Gosling's Rum Forgoes Free Promotion Of Famous Cocktail In Favor Of Trademark

from the rummy dept

It’s a common refrain whenever we discuss trademark disputes that appear to be barely-necessary, if necessary at all: companies must protect their trademarks. That’s not actually true, of course. What a company must do, actually, assuming it wants to be good at company-ing, is it must maximize its revenue, profits, and exposure and be as successful as it can be. If that means protecting its trademark interests in a valid way, so be it. But that isn’t always necessarily the case.

Take the recent news about Gosling’s Rum and its apparent attempt to enforce its questionable trademark over the drink-name “Dark n’ Stormy.” Now, I’ve known about dark and stormies for quite some time, having honeymooned in the Caribbean and having some close friends that are Cuban. Based on my prior knowledge, a dark and stormy is a cocktail of ginger beer mixed with black rum. It’s absolutely delicious, by the way. Turns out, a true dark and stormy is made with Gosling rum, as the originator of the term were Royal Naval officers in Bermuda experimenting with Gosling Black Rum in the mid-1800s.

By 1850 Gosling’s Black Seal was a hot commodity. The liquor piqued the interest of nearby Royal Naval Officers, who tried putting it in the ginger beer they’d been brewing, to help with seasickness. The combination was delicious. The dark coloring, not quite as appealing, lead a sailor to famously remark that it was: “the color of a cloud only a fool or a dead man would sail under.” The Dark n’ Stormy was born.

What sounds like a legend has actually been well enough proven that the validation of the story factored into Gosling having a trademark approved on the term “Dark ‘n Stormy.” Now, I find it questionable that the name of a cocktail, particularly one with at least something of a descriptive nature, ought to deserve trademark protection. There’s something different between “Dark ‘n Stormy” and “Black and Tan”, but is it enough difference to warrant a trademark when the latter doesn’t get one? There’s a reason cocktail names rarely get trademark protection. As my anecdote above demonstrates, cocktail mixers frequently substitute alcohol labels when making drinks. A rum and coke might be made with any number of rums.

But even if we put the validity of the mark aside for a moment, is the best business decision for Gosling really to go legal on anyone else who dares use the term “dark ‘n stormy?”

In an 18-page complaint filed to federal court, E. Malcolm Gosling Jr. and his brother allege that the liquor conglomerate Pernod Ricard has committed federal trademark infringement. Their case stems from a recipe Pernod Ricard posted for a Dark n’ Stormy in 2014 on its website. The drink calls for ginger beer, just like Gosling’s original, but suggests a different main ingredient: Malibu Island Spiced Rum.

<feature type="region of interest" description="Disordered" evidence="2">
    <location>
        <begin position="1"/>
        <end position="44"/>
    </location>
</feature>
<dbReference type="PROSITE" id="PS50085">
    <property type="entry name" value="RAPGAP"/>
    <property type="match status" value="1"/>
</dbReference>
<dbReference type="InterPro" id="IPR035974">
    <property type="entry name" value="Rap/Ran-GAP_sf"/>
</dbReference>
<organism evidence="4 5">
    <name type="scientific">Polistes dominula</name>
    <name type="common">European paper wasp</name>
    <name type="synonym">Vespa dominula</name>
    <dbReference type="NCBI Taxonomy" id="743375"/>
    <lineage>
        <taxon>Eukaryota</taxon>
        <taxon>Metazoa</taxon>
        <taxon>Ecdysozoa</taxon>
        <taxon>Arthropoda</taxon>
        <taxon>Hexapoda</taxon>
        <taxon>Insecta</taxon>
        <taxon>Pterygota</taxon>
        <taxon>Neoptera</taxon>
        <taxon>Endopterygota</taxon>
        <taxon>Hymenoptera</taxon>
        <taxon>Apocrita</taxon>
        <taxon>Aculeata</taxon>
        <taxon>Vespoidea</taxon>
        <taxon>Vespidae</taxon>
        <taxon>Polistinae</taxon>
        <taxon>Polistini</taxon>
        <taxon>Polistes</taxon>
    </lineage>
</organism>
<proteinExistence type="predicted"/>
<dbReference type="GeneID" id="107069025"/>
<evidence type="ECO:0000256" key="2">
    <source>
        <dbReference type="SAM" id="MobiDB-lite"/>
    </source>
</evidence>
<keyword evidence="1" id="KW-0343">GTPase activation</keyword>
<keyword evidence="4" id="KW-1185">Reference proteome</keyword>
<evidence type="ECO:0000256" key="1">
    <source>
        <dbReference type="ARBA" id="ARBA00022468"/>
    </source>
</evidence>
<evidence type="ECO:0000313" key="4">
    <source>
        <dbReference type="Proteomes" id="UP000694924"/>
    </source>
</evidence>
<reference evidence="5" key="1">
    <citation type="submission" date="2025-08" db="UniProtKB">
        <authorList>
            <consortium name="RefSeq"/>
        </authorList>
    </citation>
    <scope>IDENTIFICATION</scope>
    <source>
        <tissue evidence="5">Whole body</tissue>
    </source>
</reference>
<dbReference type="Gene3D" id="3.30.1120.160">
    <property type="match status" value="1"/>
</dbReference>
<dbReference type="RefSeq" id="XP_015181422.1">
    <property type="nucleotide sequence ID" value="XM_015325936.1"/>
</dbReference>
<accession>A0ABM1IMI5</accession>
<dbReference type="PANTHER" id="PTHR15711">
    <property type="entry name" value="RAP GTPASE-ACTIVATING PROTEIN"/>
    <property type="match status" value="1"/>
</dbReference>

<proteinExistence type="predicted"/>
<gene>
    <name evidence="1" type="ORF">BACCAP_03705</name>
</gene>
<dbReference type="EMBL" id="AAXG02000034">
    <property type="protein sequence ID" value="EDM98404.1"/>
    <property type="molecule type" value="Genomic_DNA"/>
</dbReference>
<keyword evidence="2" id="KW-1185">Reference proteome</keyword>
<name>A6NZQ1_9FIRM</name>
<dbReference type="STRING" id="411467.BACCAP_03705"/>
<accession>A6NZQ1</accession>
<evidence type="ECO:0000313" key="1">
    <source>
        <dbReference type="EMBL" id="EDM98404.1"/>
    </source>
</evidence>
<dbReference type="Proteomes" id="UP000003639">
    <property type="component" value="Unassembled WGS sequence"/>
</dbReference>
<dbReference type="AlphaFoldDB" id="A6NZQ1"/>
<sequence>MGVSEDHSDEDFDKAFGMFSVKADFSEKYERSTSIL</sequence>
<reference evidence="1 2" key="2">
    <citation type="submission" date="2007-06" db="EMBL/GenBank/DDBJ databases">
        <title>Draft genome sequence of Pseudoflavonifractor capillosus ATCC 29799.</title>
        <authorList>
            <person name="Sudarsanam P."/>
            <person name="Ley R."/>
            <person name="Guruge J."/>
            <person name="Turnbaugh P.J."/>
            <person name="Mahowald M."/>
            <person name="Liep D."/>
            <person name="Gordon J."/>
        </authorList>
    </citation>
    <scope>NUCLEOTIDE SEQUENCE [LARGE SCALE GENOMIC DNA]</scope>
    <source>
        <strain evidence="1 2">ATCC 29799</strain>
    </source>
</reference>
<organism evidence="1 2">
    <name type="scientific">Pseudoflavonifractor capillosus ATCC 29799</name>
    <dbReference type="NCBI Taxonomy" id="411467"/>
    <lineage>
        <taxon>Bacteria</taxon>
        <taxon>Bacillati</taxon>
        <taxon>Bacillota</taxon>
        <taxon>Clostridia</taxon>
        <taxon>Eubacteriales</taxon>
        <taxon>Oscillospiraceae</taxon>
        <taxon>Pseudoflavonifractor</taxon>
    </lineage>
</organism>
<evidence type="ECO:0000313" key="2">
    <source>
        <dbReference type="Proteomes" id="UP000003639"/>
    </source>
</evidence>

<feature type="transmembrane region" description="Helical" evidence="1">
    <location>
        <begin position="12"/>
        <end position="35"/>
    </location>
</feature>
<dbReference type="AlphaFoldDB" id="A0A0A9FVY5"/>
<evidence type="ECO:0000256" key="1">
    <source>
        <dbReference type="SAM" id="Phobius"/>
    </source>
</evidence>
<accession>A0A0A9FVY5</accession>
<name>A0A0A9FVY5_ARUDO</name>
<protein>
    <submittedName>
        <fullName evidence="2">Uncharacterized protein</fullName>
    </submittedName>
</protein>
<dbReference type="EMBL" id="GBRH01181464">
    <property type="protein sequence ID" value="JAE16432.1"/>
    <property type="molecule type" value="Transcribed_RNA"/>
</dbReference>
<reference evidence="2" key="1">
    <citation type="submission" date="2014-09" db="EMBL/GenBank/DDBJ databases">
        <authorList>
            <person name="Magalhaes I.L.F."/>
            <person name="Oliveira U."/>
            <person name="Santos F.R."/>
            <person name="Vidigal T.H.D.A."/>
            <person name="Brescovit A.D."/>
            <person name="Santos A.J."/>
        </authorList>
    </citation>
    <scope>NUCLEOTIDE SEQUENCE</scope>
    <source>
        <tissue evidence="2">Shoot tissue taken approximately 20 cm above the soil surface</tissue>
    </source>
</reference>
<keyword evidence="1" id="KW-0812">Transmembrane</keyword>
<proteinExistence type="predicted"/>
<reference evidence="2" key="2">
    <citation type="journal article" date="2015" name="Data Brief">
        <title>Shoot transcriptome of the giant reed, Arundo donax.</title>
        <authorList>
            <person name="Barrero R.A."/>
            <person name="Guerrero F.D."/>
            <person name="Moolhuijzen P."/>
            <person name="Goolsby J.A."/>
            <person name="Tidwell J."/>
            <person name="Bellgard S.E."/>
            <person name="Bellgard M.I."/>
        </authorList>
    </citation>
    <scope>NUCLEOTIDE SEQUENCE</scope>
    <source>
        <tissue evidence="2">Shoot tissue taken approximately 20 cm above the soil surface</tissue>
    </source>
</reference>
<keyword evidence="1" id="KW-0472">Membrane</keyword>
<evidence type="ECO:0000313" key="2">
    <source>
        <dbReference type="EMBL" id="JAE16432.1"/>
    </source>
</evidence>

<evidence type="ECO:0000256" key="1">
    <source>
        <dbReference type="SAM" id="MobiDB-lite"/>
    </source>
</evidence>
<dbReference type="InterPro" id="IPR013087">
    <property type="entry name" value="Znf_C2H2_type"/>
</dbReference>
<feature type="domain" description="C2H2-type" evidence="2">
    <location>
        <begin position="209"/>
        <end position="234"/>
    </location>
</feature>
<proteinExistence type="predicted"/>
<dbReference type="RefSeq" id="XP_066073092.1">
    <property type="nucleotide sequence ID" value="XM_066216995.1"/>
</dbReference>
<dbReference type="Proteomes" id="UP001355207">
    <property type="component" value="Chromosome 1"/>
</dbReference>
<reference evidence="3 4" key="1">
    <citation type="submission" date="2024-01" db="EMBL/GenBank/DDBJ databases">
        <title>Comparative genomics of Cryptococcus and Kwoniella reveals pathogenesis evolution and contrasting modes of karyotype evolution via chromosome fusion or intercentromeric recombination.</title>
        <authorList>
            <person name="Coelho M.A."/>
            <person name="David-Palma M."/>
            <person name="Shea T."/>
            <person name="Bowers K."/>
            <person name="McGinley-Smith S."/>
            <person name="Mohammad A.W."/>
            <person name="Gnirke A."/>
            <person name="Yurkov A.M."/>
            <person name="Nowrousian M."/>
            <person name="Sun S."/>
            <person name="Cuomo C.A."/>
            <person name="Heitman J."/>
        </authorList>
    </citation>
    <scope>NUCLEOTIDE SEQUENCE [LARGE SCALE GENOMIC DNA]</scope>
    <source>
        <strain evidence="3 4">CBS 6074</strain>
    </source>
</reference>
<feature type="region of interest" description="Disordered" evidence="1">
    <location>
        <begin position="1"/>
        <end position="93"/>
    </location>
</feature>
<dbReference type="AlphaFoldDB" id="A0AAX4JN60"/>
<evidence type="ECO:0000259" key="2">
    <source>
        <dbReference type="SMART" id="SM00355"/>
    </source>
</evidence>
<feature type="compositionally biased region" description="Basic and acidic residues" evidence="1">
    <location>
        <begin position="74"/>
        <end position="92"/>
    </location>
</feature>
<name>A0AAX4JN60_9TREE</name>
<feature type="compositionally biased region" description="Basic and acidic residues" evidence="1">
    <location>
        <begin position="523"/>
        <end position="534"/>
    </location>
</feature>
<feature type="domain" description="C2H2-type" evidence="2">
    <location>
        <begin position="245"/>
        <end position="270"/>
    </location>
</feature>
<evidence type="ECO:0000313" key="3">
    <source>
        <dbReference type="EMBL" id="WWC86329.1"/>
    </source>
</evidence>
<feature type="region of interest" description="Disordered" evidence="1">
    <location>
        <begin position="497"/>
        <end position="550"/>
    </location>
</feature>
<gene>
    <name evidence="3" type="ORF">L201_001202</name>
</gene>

The lawsuit claims that Gosling not only invented the cocktail, but is the driving force behind its popularity today. The company owns not one trademark on the name, but five, extending to clothing, kits containing rum and ginger beer, “bar services,” and the premixed version of the drink.

And, yet, even as the complaint goes on to lament on all the time and resources Gosling expends promoting Dark ‘n Stormies, nobody could seriously claim that the cocktail is any kind of household name. And Gosling has had decades to promote it. What if Gosling didn’t go after this trademark violation? What if, instead, it allowed others to use the Dark ‘n Stormy cocktail name? What if, by allowing the use, Gosling lost the exclusive rights to the mark entirely and the cocktail then was free to be promoted and pushed by any number of liquor brands? Or ginger beer brands? Or bars? And what if, after all of that promotion Dark ‘n Stormies got without Gosling having to spend a dime or time to generate, what if then it capitalized on the exposure as the authentic rum, the only authentic rum, of a true Dark ‘n Stormy? What if by relinquishing the control afforded by trademark, the company was actually positioned to make more money by selling more black rum, being the one true rum of a real Dark ‘n Stormy?

Gee, if only we had some example to point to that demonstrated that sometimes forgoing the trademark resulted in a massive popularity boost.

Yes, the hot sauce whose creator when out of his way to not trademark anything is now more popular than nearly every other condiment brand that exists anywhere. Yes, David Tran is entirely too busy leaping into the swimming pool filled with money that my imagination insists that he has to give two damns about trademark law. Revenue trumps control, always. And perhaps if Gosling were willing to loosen its grip it might find itself too busy counting its money to remember why it bothered with this trademark stuff to begin with.

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Companies: gosling, pernod ricard